Faculty Leadership Development: Mentoring, Team Leadership, and Community

Saturday, 7 November 2015

Alison H. Edie, DNP, MSN, BSN, FNP-BC
School of Nursing, Duke University School of Nursing, Durham, NC, USA
Bette A. Mariani, PhD, RN
College of Nursing, Villanova University, Villanova, PA, USA
Carol E. Winters, PhD, RN, CNE
Colleges of Nursing, East Carolina University, Greenville, NC, USA
Elaine S. Marshall, RN
Department of Health Restoration and Care Systems Management, University of Texas Health Science Center San Antonio, San Antonio, TX, USA


Clinicians new to school of nursing faculties are expert practitioners but novice to the faculty role. Development of new faculty into leaders in nursing education promotes career success and faculty retention, encourages positive academic environments, and ultimately, advances nursing education. Sigma Theta Tau International (STTI) Nurse Faculty Leadership Academy (NFLA) sponsored by the Elsevier Foundation is designed to develop leadership knowledge and practices in non-tenured or tenure-track full time faculty with less than 5 years of experience in schools of nursing. Scholars advance their leadership in three domains; individual leadership development, nursing education through a team project, and expansion of their scope of influence in their organization, community, and profession. For each of these domains, scholars set priorities, goals, strategies, and outcomes for their own growth as nurse leaders in education.


The purpose of this scholar’s participation in the NFLA was to develop personal leadership practices, successfully lead a team project, and advance her impact in the organization, community, profession, and nursing education.


Through the STTI Nurse Faculty Leadership Academy (NFLA), this scholar led a team project that facilitated leadership growth. This 18-month intense leadership academy promoted leadership development through the use of a triad model of mentorship consisting of a faculty advisor, (Dr. Carol Winters), two mentors, (Drs. Elaine Marshall and Bette Mariani), and a scholar. Kouzes’ and Posner’s leadership model of Five Practices of Exemplary Leadership (2012) was used to guide the scholar on this leadership journey. Using this model and with the relationship of the triad, the scholar developed an Individual Leadership Plan.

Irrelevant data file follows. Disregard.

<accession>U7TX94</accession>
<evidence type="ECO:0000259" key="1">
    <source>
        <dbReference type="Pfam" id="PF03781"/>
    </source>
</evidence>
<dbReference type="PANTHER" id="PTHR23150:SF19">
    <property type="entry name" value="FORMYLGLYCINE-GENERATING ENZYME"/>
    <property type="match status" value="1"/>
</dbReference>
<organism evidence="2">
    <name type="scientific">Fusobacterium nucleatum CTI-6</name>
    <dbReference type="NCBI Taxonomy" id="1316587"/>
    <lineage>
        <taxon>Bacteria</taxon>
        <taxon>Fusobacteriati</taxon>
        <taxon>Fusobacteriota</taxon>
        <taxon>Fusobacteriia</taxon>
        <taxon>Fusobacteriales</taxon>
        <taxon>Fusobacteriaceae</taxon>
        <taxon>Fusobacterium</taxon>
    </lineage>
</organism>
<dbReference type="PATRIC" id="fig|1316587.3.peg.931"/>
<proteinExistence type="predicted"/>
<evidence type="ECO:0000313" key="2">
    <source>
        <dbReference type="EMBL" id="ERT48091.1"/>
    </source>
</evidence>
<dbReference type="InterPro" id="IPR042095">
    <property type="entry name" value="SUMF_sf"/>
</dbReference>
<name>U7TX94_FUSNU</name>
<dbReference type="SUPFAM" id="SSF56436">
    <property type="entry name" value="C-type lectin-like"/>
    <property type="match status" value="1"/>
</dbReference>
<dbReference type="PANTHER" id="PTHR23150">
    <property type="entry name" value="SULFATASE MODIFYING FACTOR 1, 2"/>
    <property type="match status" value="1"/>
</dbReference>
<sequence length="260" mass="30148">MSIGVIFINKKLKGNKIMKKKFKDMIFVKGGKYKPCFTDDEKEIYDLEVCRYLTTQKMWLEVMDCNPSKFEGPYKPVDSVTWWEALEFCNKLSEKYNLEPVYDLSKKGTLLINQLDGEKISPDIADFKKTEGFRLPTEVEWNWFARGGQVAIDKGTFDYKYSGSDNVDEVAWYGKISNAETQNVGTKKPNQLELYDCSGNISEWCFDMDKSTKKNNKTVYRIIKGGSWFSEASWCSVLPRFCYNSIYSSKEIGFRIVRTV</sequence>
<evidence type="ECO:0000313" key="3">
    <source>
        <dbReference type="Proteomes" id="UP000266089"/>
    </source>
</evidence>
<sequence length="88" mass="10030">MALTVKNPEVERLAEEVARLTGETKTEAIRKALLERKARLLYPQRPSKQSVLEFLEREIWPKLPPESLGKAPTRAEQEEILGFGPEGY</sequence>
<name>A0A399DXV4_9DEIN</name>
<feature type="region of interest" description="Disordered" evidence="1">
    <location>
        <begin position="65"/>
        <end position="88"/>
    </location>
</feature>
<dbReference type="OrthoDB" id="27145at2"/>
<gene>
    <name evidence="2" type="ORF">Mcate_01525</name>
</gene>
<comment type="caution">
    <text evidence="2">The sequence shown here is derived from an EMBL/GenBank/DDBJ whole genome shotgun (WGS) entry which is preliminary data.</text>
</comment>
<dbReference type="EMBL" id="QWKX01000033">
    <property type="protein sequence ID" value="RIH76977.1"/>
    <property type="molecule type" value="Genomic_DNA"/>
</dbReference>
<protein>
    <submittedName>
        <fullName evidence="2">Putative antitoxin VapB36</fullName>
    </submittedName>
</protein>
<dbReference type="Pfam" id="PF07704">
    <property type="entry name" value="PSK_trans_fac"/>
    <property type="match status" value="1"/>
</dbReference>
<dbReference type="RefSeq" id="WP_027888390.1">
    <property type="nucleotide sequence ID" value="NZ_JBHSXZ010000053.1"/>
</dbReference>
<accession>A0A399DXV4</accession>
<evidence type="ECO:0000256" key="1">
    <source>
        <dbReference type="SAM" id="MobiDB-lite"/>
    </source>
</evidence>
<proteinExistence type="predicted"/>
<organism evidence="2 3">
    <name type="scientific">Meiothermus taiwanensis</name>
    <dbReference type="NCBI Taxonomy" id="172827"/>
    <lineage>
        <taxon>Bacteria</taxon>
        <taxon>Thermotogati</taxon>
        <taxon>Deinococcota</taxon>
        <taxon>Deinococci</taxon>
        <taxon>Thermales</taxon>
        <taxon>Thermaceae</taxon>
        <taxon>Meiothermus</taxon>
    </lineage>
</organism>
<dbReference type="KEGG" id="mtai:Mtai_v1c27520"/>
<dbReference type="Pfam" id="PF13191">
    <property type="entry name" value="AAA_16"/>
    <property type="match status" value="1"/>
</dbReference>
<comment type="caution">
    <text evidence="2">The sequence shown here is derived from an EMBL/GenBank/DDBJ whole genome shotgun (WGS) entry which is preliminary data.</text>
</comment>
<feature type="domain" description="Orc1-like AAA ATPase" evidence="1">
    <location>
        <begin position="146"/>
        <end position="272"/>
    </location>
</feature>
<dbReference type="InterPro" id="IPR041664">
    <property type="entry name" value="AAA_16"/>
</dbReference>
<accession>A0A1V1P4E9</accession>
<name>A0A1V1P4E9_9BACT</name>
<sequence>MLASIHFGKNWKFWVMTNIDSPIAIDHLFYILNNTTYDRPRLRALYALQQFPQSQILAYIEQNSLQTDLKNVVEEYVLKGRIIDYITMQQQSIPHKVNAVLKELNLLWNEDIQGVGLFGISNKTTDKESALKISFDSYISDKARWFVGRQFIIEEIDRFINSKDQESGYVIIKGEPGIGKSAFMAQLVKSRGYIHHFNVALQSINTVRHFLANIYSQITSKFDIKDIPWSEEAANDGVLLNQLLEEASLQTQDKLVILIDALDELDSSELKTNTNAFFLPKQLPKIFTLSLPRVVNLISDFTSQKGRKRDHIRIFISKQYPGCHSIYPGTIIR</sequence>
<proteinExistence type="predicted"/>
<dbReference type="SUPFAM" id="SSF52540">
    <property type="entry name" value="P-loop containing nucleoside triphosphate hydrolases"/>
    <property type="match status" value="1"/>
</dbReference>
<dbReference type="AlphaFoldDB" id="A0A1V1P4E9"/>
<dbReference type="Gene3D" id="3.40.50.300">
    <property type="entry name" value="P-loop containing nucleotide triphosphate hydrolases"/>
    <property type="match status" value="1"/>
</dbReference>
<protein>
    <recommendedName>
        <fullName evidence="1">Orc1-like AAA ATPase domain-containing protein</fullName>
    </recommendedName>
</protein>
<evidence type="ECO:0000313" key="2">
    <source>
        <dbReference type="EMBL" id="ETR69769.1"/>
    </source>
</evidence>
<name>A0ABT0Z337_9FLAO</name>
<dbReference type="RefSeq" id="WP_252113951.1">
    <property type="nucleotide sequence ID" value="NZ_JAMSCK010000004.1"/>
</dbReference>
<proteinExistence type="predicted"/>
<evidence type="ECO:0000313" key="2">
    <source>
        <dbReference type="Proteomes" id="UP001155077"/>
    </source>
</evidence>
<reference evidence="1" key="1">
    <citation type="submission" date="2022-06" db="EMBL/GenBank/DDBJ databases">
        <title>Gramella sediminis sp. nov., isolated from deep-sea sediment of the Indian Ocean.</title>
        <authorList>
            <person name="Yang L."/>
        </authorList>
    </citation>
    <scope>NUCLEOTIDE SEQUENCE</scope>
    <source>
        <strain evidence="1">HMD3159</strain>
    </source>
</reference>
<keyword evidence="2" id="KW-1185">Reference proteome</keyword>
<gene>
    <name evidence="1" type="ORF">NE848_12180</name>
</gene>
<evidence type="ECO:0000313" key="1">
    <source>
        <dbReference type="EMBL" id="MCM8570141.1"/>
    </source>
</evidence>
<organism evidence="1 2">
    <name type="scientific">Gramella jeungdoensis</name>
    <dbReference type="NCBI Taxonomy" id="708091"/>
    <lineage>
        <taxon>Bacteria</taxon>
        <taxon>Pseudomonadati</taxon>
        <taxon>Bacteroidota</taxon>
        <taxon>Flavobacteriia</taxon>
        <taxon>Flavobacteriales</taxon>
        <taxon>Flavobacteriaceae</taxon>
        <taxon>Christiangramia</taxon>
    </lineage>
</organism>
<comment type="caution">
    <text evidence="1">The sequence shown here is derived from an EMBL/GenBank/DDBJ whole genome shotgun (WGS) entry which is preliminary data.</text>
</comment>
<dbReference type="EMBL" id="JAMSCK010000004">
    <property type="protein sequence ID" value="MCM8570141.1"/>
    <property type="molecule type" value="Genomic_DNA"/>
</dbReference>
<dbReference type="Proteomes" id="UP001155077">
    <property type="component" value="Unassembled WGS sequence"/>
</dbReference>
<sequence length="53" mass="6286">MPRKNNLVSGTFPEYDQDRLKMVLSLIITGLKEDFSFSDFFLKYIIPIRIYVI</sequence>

By leading a team in the development of a web-based clinical scenario, this scholar demonstrated growth in the Kouzes’ and Posner’s leadership practices of “Modeling the Way,” “Enabling Others to Act,” and “Encouraging Others.” The scholar shared and affirmed her values by setting an example of expectations through her personal commitment to the team project. When obstacles occurred, priorities were realigned and goals were adjusted to meet new outcomes. This helped to keep the team cohesive and despite setbacks, the work continued. The scholar fostered collaboration, encouraged members to contribute their own ideas, and supported the decisions of the team members. The team successfully presented the work of the project at a national conference giving recognition to all.

The NFLA scholar expanded her scope of influence in nursing education at the institutional and national level. At the university, she serves on graduate program committees and is a board member of the local STTI chapter. In the community, she serves on a homeless shelter board. Nationally, she is a co-chair of a special interest group for a national nurse practitioner organization.


The NFLA fostered the leadership development of a novice faculty member and expanded the scope of influence of the scholar through mentorship, leadership development planning, and a team leadership project.